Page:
I tells ya, what is happening to the gradual change of seasons? It's like we leap from winter to summer, with spring about a week long. This year, fall...well, was there even an autumn at all? Maybe a day or two. But I was in short sleeves last week.

Now, I like the snow -- around Christmas. Or if it's sunny. But as the Number One Snow Shoveler in the abode, despite the present of other able-bodied adults? Generally, I can do without it.

And this wasn't so much snow as slush from the sky. AND I just missed the post office pick-up.

I need chocolate. Hot chocolate. Stat.

Wednesday, November 07, 2007

Tough Love

I had to make a tough decision over the weekend. I thought I had solved my subplot problem with the work-in-progress, only to realize It was worse and deeper than I thought.

Because I'd made a very basic mistake.

I found a fascinating historical fact and was so keen to use it, I tried to shoehorn it into a story that it didn't really suit. As I said to my editor when I emailed her about it, I was trying to combine My Fair Lady with Law & Order, and it wasn't working. The My Fair Lady part (ie. the romance) had to have a certain tone (lighter), and the Law & Order part a different one (quite dark). However, I already had dark undercurrents to the romance, so add in the L&O, and oooh, baby, the balance tipped way over to the dark side.

If this were a medieval, or being written by somebody else, that might be perfectly fine. But this is a Regency, being written by me, which means I want lots of snappy dialogue more suited to a comedy than a drama. This also being me, however, I want those dark undercurrents -- but it wound up really ping-ponging between lighter and dark and very dark.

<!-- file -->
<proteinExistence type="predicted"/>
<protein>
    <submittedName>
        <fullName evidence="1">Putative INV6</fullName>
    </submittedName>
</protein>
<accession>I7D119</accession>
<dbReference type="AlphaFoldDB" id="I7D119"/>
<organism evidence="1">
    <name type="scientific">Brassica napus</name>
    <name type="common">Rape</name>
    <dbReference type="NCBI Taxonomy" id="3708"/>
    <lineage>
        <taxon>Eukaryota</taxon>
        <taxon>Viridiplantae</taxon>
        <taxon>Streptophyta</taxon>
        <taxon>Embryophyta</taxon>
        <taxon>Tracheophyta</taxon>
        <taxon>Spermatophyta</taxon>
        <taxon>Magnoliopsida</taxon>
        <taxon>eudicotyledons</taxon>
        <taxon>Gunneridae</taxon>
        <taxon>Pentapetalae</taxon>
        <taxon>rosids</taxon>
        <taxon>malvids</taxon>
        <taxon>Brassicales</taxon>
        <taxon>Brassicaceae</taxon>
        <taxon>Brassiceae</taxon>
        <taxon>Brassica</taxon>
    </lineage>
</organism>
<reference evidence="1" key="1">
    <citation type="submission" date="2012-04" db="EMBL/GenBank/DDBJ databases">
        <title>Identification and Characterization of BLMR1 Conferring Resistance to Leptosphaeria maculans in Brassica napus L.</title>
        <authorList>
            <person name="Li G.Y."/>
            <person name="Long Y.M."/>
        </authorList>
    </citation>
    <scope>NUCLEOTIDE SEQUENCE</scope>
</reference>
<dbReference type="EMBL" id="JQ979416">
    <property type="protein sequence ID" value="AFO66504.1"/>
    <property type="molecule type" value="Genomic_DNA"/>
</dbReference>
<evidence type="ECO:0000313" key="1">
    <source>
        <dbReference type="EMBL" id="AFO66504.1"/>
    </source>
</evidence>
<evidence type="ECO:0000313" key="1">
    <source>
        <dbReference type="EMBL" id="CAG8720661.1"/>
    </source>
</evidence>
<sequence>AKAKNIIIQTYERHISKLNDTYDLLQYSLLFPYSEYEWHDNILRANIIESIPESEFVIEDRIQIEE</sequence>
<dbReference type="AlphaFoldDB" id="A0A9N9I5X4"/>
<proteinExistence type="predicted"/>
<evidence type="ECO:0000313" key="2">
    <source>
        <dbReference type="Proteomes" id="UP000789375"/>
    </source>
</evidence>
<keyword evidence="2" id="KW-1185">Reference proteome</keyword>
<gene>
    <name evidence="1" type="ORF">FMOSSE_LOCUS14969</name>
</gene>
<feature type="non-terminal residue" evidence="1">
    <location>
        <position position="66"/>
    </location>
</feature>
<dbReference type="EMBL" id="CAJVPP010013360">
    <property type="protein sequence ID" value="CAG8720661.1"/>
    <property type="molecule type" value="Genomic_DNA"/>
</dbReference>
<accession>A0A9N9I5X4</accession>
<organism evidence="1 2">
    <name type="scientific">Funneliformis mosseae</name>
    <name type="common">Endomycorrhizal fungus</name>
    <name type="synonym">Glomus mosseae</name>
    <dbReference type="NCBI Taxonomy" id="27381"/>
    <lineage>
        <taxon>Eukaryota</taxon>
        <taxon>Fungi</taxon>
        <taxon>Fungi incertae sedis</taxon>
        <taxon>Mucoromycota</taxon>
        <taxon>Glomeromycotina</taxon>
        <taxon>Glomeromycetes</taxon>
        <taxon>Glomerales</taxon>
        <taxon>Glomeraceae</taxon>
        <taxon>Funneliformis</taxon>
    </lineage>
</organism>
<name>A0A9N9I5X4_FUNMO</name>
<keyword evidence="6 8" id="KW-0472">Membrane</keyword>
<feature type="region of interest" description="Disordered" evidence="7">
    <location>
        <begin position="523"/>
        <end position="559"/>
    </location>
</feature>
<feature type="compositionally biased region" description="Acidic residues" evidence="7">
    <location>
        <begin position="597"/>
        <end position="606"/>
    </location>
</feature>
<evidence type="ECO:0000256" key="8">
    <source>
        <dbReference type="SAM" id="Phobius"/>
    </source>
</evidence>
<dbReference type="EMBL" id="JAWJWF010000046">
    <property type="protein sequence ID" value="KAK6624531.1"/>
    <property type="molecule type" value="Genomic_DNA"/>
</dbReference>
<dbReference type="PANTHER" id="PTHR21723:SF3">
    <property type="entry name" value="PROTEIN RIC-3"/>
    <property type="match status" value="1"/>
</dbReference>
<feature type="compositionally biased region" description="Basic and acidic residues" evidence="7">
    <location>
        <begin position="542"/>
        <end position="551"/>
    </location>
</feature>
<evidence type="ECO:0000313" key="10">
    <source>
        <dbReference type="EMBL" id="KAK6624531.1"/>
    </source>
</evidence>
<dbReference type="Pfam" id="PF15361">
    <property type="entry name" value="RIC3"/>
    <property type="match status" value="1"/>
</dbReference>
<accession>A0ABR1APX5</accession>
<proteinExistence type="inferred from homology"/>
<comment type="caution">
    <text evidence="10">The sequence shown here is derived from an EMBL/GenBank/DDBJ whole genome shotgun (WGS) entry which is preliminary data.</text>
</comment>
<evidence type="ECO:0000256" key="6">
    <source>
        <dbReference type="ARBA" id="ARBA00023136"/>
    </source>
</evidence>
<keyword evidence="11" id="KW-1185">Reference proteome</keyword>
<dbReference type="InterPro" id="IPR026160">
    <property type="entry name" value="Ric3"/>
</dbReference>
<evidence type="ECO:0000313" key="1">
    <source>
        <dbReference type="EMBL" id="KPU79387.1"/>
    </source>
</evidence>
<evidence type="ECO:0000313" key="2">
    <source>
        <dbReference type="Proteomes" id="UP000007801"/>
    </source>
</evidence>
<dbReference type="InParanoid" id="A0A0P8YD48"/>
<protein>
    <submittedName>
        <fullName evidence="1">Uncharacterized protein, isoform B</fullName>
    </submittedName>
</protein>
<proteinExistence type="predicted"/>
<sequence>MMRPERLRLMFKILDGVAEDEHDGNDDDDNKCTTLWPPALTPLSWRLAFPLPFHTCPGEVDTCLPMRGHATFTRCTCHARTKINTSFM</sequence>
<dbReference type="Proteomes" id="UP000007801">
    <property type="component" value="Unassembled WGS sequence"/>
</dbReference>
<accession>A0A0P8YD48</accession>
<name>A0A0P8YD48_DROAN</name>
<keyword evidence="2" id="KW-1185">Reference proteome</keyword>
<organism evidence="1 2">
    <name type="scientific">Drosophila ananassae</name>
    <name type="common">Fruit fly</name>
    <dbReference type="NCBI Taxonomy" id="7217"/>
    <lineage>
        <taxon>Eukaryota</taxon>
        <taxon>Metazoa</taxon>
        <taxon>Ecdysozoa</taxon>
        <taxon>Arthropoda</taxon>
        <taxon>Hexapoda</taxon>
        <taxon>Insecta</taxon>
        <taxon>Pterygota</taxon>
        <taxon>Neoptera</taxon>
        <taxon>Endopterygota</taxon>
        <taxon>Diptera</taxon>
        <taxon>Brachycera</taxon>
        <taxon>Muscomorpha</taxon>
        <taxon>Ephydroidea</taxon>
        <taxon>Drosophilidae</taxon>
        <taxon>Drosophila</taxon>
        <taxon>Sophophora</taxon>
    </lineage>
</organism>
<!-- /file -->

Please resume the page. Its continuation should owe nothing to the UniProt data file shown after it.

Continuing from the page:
So it became not just a plot problem or a pacing problem, but also a tone problem. If there's one place I don't want conflict in my book, it's the overall tone. Scenes can have different tones, of course, depending on what's happening, but I don't want it sound like I tried to combine two very different stories into a Frankenbooken.

Fortunately, my Esteemed Editor agreed to the change.

I must confess, it was like getting an 800 lb. gorilla off my back.

That does mean a lot of rewriting, but I tell ya, it's a lot easier to do that than to try to make the wrong shoe fit.

Tuesday, November 06, 2007

Control Issues

I had a very nice email from a reader the other day. However, it also reminded me of the gap between what the reading public sometimes assumes about publishing and the realities of the publishing business for authors. Specifically, a lot of readers assume writers have a lot more control over the publication process than we do.

Here's what I control: I come up with the story idea. I'm more independent than some on this, by my choice. I never ask anybody what I should write next. Maybe that's a problem, but I'm stubborn that way.

I control my characters, except for the times words that I haven't foreseen pop out of their mouths and that take the story in a slightly different direction.

I control the plot. I decide what ultimately is going to happen to my characters. Sometimes I make mistakes and have to backtrack, but I'm still in the driver's seat.